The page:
Quan showed that he hardly missed a beat with Everything Everywhere All at Once, playing the sensitive, well-meaning husband Waymond to Yeoh’s Evelyn whose inherent kindness proves crucial to making his family whole again. Like his character, Quan’s sincere, ebullient acceptance speeches have charmed viewers, while also reminding us of his unlikely journey to the stage. His expected Oscar victory should be even more momentous, ideally leading to further meaty roles that provide for him the kind of career he should’ve had all along.
For Angela Bassett, 29 years passed before the Academy granted her a follow-up Oscar nomination to her electrifying portrayal of Tina Turner in 1993’s What’s Love Got to Do with It. Her lack of acknowledgment from other major film awards between then and now is egregious, especially considering her résumé. In the years that followed her first Oscar nod, Bassett turned in memorable performances in such films as Strange Days, Waiting to Exhale, and How Stella Got Her Groove Back, with the latter two receiving recognition from the NAACP Image Awards but not much else. She has, however, found greater awards success with her TV work, racking up seven Emmy nominations over the years, though she has yet to win one.
Now, with Black Panther: Wakanda Forever, in which Bassett reprises her role as Queen Ramonda, she finally gets another chance at Oscar glory. The regal presence she possessed in the first Black Panther is given greater meaning in its sequel, with Ramonda grieving the loss of her son mirroring Bassett’s own mourning over the late Chadwick Boseman (whose own posthumous Oscar loss may still loom large). Having already won Best Supporting Actress at the Golden Globes and Critics Choice (and a likely SAG Award victory on the way), she is the undisputed frontrunner to take home the Oscar many felt she’s been due for decades.
Meanwhile, the story of Brendan Fraser proves that Hollywood can be a tough place even for those who have found great success. Fraser was a bona fide star in the late ‘90s and early 2000s, with leading roles in films like George of the Jungle, Gods and Monsters, and The Mummy, but things would soon take an unfortunate turn at a Hollywood Foreign Press Association event in 2003. In 2018, the actor accused Philip Berk, former president of the HFPA, of groping him inappropriately, an incident that partly led to him taking a break from the industry. Fraser speculated that he may have been blacklisted by the HFPA after the event took place.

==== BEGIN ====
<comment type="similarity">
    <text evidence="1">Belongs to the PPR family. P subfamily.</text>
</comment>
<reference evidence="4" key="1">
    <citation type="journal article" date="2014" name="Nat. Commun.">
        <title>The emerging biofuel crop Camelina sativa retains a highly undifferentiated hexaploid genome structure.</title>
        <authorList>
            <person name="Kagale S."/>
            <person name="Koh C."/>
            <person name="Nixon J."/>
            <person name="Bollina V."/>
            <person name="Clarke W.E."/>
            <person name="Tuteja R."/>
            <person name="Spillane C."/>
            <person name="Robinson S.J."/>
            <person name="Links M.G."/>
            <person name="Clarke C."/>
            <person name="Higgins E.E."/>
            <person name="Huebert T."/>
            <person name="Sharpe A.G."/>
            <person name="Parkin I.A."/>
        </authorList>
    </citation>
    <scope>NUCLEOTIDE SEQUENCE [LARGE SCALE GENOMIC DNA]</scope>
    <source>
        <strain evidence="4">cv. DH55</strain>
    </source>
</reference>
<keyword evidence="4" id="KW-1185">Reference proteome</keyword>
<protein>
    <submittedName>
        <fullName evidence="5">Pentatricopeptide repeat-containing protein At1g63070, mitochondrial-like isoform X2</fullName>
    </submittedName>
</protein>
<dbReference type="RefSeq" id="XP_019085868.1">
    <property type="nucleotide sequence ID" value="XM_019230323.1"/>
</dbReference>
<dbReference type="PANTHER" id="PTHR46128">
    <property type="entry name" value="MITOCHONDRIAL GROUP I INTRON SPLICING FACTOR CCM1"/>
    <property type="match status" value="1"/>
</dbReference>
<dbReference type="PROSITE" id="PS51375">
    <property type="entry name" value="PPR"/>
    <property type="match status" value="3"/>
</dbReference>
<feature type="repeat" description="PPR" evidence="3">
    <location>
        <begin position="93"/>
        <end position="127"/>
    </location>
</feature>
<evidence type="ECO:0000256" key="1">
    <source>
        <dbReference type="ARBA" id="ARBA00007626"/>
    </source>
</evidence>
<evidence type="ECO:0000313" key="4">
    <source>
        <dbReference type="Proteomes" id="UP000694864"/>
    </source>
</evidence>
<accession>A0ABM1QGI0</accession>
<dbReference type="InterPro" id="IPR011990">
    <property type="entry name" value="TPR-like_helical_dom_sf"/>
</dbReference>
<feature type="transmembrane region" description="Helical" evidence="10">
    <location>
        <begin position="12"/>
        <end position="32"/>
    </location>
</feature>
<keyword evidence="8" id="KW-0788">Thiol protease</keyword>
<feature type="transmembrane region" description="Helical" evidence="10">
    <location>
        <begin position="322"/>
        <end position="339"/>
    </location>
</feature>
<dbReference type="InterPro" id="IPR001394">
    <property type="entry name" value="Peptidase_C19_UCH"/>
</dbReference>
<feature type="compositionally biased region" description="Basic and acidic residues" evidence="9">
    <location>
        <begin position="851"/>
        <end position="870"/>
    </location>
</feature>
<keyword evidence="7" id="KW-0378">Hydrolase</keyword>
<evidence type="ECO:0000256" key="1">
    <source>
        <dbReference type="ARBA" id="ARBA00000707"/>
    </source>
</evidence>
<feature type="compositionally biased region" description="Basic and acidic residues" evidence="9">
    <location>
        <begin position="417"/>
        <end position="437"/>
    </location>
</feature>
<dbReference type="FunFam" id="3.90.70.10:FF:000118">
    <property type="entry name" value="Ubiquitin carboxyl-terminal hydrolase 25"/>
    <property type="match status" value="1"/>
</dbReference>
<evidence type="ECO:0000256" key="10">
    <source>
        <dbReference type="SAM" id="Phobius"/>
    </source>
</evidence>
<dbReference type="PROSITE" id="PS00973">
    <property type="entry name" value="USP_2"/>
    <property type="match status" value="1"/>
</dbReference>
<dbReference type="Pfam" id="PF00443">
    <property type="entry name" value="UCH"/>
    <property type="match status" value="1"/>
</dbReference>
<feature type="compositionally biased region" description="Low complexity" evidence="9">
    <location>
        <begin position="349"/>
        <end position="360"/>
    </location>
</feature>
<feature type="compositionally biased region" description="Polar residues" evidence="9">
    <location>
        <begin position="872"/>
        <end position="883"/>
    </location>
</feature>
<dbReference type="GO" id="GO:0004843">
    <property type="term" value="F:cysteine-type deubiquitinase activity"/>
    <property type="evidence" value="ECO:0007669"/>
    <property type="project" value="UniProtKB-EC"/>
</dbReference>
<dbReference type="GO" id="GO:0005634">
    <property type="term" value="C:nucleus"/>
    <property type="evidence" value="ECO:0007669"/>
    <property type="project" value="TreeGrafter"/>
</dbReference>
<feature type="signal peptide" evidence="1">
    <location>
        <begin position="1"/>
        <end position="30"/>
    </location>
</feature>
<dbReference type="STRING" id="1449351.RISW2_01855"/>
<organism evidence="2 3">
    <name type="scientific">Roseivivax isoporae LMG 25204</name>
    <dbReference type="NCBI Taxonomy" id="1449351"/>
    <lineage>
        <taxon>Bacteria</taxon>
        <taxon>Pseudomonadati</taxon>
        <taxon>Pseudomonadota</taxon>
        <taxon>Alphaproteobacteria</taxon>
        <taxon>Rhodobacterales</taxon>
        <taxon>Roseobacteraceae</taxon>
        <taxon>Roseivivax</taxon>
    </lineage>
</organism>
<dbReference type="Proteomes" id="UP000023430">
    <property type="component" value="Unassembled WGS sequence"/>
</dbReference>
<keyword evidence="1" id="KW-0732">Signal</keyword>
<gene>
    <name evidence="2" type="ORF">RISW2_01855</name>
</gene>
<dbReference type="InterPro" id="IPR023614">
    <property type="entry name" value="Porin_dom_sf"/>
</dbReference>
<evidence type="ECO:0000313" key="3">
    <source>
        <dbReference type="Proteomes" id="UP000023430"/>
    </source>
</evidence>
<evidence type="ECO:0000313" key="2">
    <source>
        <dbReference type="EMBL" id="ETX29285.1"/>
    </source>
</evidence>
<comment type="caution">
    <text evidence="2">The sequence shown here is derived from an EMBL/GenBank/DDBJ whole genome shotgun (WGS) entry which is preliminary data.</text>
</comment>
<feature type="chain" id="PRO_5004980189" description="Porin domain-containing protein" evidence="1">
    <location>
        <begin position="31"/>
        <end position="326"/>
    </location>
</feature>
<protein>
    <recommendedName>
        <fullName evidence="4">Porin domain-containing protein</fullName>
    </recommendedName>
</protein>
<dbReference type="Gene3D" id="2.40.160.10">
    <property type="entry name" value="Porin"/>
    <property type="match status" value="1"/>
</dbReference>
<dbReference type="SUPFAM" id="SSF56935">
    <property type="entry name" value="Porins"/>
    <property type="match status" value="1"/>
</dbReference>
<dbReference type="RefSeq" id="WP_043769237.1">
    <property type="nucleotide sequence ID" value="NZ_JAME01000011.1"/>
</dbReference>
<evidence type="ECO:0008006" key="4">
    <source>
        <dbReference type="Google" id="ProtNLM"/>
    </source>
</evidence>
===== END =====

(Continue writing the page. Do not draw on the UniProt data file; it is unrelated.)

While Fraser has still worked somewhat consistently over the years, the incident, on top of a series of personal problems including severe back injuries, caused him to take a step back. Years later, his lauded performance in The Whale is being seen as a mainstream comeback. Even as the film has had a divisive reception, Fraser’s performance as a morbidly obese college professor trying to reconnect with his daughter has mostly earned raves, including a Critics Choice win for Best Actor. Like Bassett, Quan, and Yeoh, his acceptance speech was imbued with open-hearted sincerity and astonishment to have been honored at this stage in his career. The Best Actor race is tight at the moment, and the lack of a corresponding Best Picture nomination may hurt Fraser’s chances, but sentiment for his performance combined with his comeback story could still vault him over the top.
The question is, can these many personal narratives lead to Oscar gold all in one night? The Academy can be surprisingly unsentimental when it comes to overdue status (just ask eight-time bridesmaid Glenn Close) and comebacks (Mickey Rourke, Sylvester Stallone), though there are occasions when the stars do align. In an ideal world, all Academy members would simply vote on merit without thinking of external factors. But sometimes, the performance and the narrative just line up perfectly, which may be the case if Yeoh, Fraser, Bassett, and Quan end up being this year’s winning quartet, each having fought tooth and nail to survive a brutal industry.